# Bring One In That Dressed Out (Syntax Problem)?

•  2
Hi,

Reading Hemingway, I've got a problem with a particular sentence I can't divide to get a meaning of.
Here's the passage :
'Eighty-five is a lucky number,' the old man said. 'How would you like to see me bring one in that dressed out over a thousand pounds?'
The context is that the old man has been fishing without taking a fish for 85 days now. "How would you like to see me..." means surely "Can you imagine that I...", right ? But the rest of the sentence is not understandable to me.
"Can you imagine that I bring one in.." (one fish in ?) And then "dressed out" ??? what does that mean here ?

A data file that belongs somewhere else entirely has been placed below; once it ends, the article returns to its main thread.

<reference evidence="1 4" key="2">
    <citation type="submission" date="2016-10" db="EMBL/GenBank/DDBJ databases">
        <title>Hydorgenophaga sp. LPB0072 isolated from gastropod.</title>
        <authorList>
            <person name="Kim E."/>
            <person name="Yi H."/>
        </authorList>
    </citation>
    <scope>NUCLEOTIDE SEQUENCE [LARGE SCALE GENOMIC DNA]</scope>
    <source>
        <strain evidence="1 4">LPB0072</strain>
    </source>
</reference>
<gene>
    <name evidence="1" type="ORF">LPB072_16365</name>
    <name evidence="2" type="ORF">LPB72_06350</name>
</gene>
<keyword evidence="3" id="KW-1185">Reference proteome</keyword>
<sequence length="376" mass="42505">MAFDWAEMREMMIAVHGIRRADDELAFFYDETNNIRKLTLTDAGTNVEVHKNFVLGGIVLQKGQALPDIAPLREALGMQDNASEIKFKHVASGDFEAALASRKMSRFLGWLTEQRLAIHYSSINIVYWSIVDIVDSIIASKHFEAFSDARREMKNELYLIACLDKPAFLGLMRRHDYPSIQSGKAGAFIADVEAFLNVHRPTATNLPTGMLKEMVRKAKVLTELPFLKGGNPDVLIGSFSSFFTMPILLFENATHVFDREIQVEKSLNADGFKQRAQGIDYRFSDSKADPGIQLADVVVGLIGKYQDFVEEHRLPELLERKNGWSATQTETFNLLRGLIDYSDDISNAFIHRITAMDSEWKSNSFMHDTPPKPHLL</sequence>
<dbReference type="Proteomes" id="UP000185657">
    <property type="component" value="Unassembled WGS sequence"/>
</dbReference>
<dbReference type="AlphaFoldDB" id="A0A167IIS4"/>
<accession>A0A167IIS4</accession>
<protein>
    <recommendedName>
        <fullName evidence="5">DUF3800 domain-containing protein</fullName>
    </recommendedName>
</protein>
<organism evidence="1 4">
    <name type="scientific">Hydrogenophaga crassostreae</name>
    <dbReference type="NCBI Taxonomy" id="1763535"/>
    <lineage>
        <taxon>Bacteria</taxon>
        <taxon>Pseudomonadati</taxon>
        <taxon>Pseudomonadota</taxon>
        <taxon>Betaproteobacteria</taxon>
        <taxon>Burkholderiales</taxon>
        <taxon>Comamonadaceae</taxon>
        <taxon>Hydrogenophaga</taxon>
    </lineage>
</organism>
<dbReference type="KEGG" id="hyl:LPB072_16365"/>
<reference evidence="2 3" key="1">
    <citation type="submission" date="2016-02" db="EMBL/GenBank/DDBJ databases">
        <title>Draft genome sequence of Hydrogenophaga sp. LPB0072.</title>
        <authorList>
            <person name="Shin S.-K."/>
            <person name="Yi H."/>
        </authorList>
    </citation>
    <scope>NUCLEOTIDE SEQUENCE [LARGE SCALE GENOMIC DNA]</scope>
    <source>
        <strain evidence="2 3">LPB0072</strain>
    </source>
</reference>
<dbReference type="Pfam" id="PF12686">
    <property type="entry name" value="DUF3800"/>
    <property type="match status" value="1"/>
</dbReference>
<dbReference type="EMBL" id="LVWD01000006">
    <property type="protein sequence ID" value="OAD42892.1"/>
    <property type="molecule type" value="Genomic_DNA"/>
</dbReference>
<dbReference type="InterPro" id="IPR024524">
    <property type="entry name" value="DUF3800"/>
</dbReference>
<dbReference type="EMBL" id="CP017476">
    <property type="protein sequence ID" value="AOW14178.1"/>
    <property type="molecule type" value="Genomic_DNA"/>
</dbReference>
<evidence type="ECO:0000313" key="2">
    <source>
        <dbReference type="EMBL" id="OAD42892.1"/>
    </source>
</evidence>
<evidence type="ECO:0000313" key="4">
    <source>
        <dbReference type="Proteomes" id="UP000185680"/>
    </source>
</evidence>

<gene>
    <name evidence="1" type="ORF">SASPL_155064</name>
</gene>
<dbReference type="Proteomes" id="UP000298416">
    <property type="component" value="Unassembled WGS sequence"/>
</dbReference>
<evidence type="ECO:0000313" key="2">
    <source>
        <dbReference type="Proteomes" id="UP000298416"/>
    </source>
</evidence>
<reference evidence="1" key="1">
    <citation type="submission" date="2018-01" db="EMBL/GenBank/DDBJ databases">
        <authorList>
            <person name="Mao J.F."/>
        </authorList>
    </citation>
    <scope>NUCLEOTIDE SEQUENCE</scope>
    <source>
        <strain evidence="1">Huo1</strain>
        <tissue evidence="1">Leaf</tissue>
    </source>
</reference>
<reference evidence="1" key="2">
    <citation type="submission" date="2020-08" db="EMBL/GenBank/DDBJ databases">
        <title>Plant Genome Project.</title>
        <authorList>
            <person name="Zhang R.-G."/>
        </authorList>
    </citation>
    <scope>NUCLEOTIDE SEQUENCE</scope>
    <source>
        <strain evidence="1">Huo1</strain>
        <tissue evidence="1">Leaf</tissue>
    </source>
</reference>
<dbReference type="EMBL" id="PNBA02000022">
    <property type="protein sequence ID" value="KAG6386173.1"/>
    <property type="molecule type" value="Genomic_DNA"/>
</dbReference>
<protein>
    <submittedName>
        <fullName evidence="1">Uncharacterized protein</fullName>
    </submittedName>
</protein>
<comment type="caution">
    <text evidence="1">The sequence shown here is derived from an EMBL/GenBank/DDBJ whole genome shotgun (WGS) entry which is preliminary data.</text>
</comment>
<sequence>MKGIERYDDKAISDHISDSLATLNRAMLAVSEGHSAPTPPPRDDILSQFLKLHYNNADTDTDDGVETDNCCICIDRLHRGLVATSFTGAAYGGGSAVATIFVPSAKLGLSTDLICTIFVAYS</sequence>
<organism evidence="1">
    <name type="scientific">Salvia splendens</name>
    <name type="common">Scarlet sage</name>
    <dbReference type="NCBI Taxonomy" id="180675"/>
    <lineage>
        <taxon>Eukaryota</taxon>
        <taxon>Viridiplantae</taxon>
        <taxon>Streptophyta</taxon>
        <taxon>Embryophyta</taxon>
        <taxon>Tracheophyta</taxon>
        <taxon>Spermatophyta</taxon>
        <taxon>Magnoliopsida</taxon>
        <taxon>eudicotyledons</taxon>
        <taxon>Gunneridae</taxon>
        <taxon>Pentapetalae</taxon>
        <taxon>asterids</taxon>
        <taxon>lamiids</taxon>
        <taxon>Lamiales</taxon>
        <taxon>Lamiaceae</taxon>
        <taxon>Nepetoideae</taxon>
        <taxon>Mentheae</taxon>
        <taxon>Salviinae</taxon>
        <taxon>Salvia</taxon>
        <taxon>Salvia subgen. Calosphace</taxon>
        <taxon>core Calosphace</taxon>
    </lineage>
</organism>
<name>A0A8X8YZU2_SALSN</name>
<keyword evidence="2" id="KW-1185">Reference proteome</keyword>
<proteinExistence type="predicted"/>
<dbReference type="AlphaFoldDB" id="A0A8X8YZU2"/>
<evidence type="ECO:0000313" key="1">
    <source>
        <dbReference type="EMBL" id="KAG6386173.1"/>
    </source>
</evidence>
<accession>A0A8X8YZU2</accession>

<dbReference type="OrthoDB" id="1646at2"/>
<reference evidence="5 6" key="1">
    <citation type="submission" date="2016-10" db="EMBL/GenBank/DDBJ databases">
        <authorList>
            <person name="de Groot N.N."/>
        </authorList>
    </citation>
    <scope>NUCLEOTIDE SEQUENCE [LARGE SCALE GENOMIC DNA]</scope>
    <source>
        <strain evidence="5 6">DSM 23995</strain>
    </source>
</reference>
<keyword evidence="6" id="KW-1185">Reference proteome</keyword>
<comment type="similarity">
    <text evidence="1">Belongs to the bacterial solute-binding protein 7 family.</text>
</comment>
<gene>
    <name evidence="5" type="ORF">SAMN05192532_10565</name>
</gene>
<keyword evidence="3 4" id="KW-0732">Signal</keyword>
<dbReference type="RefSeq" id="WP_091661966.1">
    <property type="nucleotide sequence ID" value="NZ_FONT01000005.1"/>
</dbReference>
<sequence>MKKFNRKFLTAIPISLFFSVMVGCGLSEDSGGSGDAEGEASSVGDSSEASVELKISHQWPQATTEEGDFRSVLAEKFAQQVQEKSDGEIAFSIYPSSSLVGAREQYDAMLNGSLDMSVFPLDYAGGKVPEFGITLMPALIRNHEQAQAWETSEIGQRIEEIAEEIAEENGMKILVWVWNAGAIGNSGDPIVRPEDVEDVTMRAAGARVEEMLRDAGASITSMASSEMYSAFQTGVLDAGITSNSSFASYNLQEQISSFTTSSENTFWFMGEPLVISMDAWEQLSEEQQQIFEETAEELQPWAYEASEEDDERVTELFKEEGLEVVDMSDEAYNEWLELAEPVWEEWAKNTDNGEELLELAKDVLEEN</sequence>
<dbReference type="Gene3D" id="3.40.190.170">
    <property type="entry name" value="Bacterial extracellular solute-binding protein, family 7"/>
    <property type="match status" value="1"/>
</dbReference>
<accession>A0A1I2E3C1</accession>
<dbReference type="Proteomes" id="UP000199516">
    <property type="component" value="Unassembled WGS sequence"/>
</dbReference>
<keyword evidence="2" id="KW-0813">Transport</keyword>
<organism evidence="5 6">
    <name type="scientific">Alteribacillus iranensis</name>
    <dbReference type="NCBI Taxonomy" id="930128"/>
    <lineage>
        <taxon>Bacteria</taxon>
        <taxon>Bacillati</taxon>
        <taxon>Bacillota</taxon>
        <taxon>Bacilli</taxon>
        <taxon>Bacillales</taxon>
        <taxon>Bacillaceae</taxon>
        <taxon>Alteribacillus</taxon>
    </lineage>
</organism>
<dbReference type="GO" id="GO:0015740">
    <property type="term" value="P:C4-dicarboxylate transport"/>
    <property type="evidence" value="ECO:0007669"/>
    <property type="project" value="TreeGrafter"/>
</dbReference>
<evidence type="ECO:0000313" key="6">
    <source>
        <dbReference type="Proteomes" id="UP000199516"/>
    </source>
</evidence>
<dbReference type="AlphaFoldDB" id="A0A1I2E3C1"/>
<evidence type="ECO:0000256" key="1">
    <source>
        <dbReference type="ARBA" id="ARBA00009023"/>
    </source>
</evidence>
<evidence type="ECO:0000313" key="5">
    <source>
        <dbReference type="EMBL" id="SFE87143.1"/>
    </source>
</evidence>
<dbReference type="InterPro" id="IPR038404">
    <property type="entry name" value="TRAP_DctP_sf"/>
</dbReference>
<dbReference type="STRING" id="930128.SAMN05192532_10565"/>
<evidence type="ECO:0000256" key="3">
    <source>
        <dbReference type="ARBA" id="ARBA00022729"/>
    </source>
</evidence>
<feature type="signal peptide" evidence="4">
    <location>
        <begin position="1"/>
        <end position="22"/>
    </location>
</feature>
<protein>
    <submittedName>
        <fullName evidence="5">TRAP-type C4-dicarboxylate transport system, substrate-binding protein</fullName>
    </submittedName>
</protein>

Hi Espeland

'How would you like to see me bring one in that dressed out over a thousand pounds?'

'How would you like to see me bring one in' --> Wouldn't you like to see me catch one. The inference is I think you would like that very much.

'... that dressed out over a thousand pounds?' --> The expression 'dressed out' basically means 'weighed' here. More specifically, I think it refers to how much the fish weighed after it was prepared for eating.
bring one in: catch a fish and bring it from the water (to the boat or dryland)

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dress out

2 of a food animal : to weigh after being dressed <the chicken dressed four pounds> -- often used with out<the steer dressed out to 70 percent of his weight>

(3 Nov. 2007).
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